- gluing together APIs others have designed, APIs of varying levels of quality: 80% of my time, 20% in importance because this is what actually delivers value to my users

- ensuring that the APIs that *we've* built for *our* application reflecting *our* understand of *our* users and domain: 19% of my time, 80% in importance, because I completely agree with Antirez' blog post about the importance and value of APIs that are as perfectly-matched to your domain as humanly possible. This is what ensures that we continue being able to deliver for our users, with minimal technical debt.

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Wherein I solicit programmers' advice and invoke Stefan Knüpfer, Steinway's chief piano tuning technician 

I trust the opinions of those here. Antirez, creator of Redis, excellent C programmer and API designer, tweeted this: (the thread goes both up and down from this link, it'd be helpful to scroll up then read)

He says (paraphrasing) that

(0) while programming is many things to many people,

(1) to him, part of programming is being able to implement a bubble sort or selection sort (slow, quadratic algorithms that are rarely seen outside beginner courses) under pressure—in an interview or on the job,

(2) and, if you struggle to produce a working bubble sort, he expects you will likely also struggle with other day-to-day dev tasks.

I would mostly disagree, but more than that, I was surprised to hear Antirez say all this, because he has also spoken at length about the importance of getting the API design right. He talks about spending days working and reworking an API:

"I really mean it when I say *days*, just for the API. Writing drafts, starting the implementation shaping data structures and calls, and then restarting from scratch to iterate again in a better way, to improve the design and the user facing part. Why I do that, delaying features for weeks? Is it really so important? Programmers are engineers, maybe they should just adapt to whatever API is better to export for the system exporting it."

I had implicitly believed that anyone who valued the importance of API quality, of making them ergonomic and perfectly-matched to the problem at hand, would simultaneously believe that implementing things like bubble sort was UNimportant. So his tweet thread above made me realize that you can believe in both the importance of classic programmer puzzles AND of API design (and presumably use).

New blog post, nothing interesting (really: it's about stock market excess returns) shows the real excess returns of S&P500 over Treasuries over all 40-year horizons of monthly dollar-cost averaging. It shows the median 40-year-excess-return over 150~years is 1.6%~, and for long stretches it was negative, meaning investors were punished for buying stocks instead of risk-free Treasuries.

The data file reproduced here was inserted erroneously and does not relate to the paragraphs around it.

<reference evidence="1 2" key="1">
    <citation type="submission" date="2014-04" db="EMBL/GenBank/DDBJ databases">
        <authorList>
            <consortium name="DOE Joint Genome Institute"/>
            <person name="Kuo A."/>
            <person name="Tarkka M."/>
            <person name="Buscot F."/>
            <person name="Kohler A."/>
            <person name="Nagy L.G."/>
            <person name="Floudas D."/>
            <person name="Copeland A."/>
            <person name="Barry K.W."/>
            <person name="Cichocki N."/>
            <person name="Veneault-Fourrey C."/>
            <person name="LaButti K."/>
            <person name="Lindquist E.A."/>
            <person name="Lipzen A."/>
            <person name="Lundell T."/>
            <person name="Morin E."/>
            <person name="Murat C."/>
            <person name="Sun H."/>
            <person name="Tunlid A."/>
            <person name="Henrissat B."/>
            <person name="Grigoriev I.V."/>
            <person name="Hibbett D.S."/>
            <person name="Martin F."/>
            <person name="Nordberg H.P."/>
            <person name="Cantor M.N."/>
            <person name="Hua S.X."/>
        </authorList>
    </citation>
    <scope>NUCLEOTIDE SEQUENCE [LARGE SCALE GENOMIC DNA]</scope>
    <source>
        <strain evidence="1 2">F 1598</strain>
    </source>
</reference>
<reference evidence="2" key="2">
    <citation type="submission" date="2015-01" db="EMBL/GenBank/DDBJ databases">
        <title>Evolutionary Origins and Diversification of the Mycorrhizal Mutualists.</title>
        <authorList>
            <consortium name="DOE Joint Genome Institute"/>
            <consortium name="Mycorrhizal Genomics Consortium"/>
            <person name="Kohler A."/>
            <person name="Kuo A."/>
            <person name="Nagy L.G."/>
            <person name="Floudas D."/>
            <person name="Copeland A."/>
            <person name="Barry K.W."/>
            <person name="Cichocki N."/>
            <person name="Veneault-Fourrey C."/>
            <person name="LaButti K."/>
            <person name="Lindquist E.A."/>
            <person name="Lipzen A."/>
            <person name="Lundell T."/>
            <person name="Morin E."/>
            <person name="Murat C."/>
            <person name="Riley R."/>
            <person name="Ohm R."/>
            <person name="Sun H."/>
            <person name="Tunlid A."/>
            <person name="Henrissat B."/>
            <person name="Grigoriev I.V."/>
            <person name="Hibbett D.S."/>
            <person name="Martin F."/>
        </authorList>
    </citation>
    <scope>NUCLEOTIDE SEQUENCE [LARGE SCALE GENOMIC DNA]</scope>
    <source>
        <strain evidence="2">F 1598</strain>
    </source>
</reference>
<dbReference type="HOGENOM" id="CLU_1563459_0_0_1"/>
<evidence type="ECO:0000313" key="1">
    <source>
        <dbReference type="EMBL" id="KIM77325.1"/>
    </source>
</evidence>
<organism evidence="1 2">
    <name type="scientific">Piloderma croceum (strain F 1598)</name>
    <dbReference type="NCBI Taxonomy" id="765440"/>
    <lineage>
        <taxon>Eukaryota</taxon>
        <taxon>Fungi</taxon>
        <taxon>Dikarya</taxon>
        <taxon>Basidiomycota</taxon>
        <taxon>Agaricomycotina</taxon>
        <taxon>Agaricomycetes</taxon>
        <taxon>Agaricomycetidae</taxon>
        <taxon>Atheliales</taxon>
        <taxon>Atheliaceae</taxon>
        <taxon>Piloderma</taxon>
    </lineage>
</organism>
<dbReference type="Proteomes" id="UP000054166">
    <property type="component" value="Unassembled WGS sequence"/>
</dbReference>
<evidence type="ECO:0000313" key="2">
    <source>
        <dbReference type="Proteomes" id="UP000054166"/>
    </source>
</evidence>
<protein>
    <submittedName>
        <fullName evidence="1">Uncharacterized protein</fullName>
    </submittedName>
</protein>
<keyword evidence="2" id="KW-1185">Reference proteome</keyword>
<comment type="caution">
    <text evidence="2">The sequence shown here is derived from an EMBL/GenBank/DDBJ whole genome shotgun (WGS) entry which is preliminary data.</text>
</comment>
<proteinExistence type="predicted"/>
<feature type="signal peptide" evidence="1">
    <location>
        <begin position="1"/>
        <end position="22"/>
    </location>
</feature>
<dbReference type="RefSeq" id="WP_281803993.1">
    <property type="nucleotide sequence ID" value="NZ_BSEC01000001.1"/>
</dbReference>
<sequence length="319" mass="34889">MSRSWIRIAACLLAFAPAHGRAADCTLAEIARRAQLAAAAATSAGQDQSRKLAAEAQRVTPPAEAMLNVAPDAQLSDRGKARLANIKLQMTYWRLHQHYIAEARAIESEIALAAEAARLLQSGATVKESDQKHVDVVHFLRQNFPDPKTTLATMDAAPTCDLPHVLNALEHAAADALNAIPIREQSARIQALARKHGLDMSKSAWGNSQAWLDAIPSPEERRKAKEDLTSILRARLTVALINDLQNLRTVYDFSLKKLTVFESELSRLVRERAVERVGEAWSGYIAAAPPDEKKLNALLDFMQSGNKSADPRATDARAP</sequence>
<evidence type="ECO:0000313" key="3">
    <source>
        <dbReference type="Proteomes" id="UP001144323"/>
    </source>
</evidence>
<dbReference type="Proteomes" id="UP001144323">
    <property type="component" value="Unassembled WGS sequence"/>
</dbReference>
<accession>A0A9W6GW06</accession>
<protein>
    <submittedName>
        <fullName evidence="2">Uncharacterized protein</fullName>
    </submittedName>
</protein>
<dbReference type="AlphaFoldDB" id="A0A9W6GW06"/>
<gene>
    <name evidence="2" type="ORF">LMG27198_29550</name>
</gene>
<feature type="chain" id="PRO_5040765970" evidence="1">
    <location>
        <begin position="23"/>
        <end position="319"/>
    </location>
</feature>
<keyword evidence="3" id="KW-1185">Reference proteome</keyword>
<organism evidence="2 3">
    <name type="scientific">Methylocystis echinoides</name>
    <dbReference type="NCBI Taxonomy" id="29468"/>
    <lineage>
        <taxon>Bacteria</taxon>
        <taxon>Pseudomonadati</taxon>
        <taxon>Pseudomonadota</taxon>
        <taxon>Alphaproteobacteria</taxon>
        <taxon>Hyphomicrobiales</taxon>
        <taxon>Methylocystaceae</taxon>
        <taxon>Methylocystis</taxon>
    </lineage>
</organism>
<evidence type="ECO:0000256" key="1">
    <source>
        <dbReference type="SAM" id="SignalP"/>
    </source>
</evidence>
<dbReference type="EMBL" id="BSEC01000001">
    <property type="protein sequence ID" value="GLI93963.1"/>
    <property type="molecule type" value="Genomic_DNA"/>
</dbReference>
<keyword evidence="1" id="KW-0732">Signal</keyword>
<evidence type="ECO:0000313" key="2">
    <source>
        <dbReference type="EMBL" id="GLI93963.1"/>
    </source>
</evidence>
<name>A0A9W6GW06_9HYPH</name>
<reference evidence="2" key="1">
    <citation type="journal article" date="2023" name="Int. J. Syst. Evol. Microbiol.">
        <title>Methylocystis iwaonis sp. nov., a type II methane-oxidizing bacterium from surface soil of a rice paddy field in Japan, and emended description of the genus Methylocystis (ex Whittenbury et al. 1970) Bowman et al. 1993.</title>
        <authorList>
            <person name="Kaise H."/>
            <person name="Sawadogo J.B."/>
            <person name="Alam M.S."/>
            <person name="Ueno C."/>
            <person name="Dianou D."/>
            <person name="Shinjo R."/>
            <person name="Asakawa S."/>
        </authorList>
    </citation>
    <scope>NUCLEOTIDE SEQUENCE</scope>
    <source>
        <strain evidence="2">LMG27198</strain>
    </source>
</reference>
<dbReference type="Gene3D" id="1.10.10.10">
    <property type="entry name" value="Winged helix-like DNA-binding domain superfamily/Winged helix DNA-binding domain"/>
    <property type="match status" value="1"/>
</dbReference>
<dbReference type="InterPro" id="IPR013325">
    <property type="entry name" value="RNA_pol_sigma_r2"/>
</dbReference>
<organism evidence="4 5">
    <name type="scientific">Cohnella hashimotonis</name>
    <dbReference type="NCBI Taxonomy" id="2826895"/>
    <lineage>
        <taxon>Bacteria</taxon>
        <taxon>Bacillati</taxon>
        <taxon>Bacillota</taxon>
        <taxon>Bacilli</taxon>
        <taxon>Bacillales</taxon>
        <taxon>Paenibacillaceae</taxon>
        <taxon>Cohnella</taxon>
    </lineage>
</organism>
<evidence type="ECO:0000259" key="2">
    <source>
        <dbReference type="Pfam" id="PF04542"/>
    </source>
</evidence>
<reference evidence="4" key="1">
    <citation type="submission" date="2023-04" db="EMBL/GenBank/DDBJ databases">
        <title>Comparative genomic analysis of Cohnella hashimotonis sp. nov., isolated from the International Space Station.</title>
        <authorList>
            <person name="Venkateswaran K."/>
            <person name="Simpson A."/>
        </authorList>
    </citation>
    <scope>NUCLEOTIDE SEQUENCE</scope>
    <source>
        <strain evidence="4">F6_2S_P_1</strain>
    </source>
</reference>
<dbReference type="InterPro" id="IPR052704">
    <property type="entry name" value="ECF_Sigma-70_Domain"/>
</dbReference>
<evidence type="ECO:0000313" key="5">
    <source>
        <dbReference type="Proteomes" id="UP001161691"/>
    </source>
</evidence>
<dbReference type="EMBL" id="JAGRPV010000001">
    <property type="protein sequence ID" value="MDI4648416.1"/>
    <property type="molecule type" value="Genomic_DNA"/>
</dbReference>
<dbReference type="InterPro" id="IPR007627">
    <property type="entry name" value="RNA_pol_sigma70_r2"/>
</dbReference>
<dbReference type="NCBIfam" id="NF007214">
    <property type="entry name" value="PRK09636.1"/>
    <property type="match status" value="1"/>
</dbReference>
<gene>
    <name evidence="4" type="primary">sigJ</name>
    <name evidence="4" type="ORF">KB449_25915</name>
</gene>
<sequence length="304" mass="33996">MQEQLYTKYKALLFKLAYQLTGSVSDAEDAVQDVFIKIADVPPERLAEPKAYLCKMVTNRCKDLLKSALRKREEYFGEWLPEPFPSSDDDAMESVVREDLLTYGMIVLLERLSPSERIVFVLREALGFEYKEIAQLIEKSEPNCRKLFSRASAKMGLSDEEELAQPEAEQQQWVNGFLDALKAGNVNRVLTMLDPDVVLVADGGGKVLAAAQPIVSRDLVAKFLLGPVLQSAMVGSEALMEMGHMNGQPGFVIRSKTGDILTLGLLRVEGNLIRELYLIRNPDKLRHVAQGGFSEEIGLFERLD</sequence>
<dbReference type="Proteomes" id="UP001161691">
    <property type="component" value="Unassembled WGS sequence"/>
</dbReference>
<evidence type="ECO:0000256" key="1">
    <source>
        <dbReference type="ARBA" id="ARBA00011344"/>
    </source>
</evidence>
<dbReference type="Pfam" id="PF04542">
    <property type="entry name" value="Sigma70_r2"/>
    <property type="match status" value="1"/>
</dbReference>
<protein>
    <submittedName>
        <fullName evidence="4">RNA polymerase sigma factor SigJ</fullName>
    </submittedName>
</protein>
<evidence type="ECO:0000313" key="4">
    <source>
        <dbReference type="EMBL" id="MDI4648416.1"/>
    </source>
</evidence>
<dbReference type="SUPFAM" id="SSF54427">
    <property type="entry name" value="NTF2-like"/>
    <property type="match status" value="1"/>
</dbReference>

Includes links to a Google Sheets version of the same calculation as the TypeScript code, which gives me hope that I don't have a bug.

(Todo: evaluate the real excess returns of portfolios mixing stocks, bonds, etc.)

(Todo: factors.)

New blog post. “Learning about risk, for kids and grownups”, about and , and a web app to play hold ‘em with your pandemic circle: (link to app therein)

Needed: tutorial cookbooks that rather than giving you 50 hard recipes, instead give a graded progression of dishes to level you up, to get you used to the various ideas in the cuisine.

Must be written by aunties and with dishes for home cooking (not restaurant food).

We have a super-accurate weight scale.

a kleenex (paper tissue) weighs 1.33 grams.

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Things I'd like to see more in secondary worlds:

- Hunter-gatherer societies that acknowledge their sophistication and complexity and don't relegate them to noble savages
- Matrilineal societies that are not some caricature of "matriarchy"
- Nuanced ideas of gender and sex, dammit
- Religion and spirituality that are actually real and important guiding principles in characters' and communities' lives and not just exotic color or a source of supernatural power
- "Soft" skills like negotiation, relationship management, homemaking, spirituality, gardening, caregiving etc. being given actual importance. So sick of women characters' worth being decided solely by how good they are at violence, and physically disabled people being left out altogether unless they have Disability Superpowers.

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The lack of this kind of variety is why I've largely checked out of fantasy and started taking more interest in history tbh. It's not that great stories haven't been told under more conventional action-adventure frameworks, it's that they all feel the *same* after a while and I'd rather go to a much richer, diverse source: real life.

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I will always retoot beating up police with their ballsacks.

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. What a badass. I will buy and read anything anyone strongly recommends about her story.

'It means he doesn’t relate to the feeling that he could be the next driver to be unjustifiably stopped and searched, asked to get out of his car (or worse) for a broken taillight or verbally ridiculed or assaulted for someone else’s assumptions about his sexual orientation. It means he doesn’t think the rise of white supremacy in America is going to affect or diminish his ability to “stay focused” on his company’s mission. It means…' — on 🔥